Mark refers most frequently to Jesus as teacher, more than Matthew and Luke.
He does this especially when Jesus performs a miracle: the feeding of the hungry; the cure of the epileptic; the calming of the sea. By recognizing his authority the people put him in the lineage of their religious teachers. But his teaching was backed by his actions. He didn’t just speak of God’s love for people – especially sinners and those distressed by evil forces – he backed his words with powerful acts on behalf of those in need.
The people acknowledged Jesus’ powerful and effective teaching, but they didn’t line up behind him and follow him out of the synagogue. They didn’t make a commitment to follow this teacher who showed forth God’s authoritative presence by his teaching and deeds. They didn’t change their lives. They were admirers, but not followers. Which is something a lot of modern people do – admire the "great teacher Jesus" but not follow him.
The man with the unclean spirit cried out, "What have you to do with us, Jesus of Nazareth?" That’s a good question for us to ask ourselves. What changes for the better has Jesus caused in my life? Then, when we realize his authority over our lives has been a guiding and saving light for us, we are ready to give thanks at our Eucharist of Thanksgiving.
Click here for a link to this Sunday’s readings:
JUSTICE BULLETIN BOARD
Oh, that today you would hear his voice: "Harden not your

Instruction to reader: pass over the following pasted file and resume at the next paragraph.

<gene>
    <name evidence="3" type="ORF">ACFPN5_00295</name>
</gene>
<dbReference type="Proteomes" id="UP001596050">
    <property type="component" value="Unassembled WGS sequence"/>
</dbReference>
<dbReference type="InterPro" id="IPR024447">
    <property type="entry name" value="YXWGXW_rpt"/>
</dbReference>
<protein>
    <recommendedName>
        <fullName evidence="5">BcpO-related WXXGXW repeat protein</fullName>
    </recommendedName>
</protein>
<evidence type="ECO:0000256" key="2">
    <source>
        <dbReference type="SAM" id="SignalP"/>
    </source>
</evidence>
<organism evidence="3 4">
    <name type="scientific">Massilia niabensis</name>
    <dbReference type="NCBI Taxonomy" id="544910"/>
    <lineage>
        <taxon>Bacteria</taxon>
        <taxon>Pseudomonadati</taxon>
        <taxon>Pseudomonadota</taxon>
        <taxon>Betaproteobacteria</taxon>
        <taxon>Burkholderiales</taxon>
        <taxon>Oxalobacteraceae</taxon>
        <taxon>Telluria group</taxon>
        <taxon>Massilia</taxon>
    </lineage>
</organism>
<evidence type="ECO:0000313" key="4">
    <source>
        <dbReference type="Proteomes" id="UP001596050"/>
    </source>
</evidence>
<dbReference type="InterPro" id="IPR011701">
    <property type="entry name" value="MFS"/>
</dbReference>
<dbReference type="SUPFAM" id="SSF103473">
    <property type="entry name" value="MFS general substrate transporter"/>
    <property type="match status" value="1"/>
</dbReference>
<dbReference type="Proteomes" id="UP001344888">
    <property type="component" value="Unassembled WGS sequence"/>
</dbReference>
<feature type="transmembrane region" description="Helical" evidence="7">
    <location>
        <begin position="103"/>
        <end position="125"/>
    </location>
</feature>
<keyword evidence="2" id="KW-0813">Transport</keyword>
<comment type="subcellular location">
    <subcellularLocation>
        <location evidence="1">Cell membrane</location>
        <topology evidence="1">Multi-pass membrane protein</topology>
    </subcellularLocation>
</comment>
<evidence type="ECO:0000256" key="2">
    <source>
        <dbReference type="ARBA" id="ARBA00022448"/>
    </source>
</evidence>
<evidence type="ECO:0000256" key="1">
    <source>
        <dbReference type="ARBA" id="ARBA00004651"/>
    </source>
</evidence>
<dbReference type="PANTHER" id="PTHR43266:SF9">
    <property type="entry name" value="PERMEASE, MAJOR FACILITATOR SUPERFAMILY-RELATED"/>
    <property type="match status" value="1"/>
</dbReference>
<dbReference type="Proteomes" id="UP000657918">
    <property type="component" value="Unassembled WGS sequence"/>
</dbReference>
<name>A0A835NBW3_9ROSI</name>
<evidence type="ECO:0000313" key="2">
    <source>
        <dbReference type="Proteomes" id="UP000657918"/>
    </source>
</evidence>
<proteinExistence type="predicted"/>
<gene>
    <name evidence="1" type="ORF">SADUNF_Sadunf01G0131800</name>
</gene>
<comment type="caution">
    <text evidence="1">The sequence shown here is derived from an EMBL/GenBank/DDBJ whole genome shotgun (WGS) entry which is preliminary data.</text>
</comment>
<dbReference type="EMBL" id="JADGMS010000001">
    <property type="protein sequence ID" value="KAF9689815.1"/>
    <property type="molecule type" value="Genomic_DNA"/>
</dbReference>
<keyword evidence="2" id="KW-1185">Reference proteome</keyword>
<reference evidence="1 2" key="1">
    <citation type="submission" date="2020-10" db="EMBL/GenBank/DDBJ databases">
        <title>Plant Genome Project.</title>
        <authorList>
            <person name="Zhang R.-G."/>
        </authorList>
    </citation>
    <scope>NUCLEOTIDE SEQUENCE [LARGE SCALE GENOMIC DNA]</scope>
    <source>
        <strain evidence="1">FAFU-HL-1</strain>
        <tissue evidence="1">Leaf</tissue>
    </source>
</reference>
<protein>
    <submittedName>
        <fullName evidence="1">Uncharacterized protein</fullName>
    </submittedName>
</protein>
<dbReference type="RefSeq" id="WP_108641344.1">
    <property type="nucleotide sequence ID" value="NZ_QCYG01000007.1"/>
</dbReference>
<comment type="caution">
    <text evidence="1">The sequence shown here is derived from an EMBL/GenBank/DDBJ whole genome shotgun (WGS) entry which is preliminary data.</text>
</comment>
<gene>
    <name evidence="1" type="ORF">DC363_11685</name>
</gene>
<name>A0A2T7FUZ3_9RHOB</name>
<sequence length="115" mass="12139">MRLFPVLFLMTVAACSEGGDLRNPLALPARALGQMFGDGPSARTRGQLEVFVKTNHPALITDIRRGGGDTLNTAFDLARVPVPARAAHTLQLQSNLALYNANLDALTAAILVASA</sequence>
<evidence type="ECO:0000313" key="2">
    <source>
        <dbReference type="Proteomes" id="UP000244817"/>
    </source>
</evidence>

hearts. . ."
On Christmas Eve, our local newspaper, News & Observer, reprinted an editorial first published in the Los Angeles Times by Jesuit priest James Martin. The headline read, "How can you be Christian without caring for poor?" Martin reminds us that Jesus entered this world as the child of a poor family and states, "We must remember that the three of them looked more like the poor Syrian refugees on the news than the well-fed (and usually white) actors who play them in films. We must remember that it is into a life of simplicity, obscurity and poverty that Jesus came." How could Jesus, pure Love, not love and care for those persons that he knew as a child? Loving care for the poor is a primary imperative for his followers to this day.
As one of the historic downtown sidewalk churches, Sacred Heart Cathedral established a reputation of caring for the poor. We do this through both charitable works and efforts to make the world more just. This has become even more important now that, as Holy Name of Jesus Cathedral, we have a grand worship space removed from the hustle and bustle of the city.
Specific social justice ministries are listed on the cathedral website (www.raleighcathedral.org) under parish > social justice. Please check them out and see what God is calling you to do. As part of our commitment to ongoing adult continuing education, the Cathedral Social Justice Ministry office offers the Justice Bulletin Board, Sacred HeartBeats monthly e-news, and leads periodic book/luncheon studies, seminars, and weekly meditation. Updates for these are posted monthly in Sacred HeartBeats. To speak further about joining these ministries, receiving our monthly newsletter, or to bring a new social justice ministry to Holy Name of Jesus Cathedral, contact Barbara Quinby at firstname.lastname@example.org or leave a message at (919) 865-8966.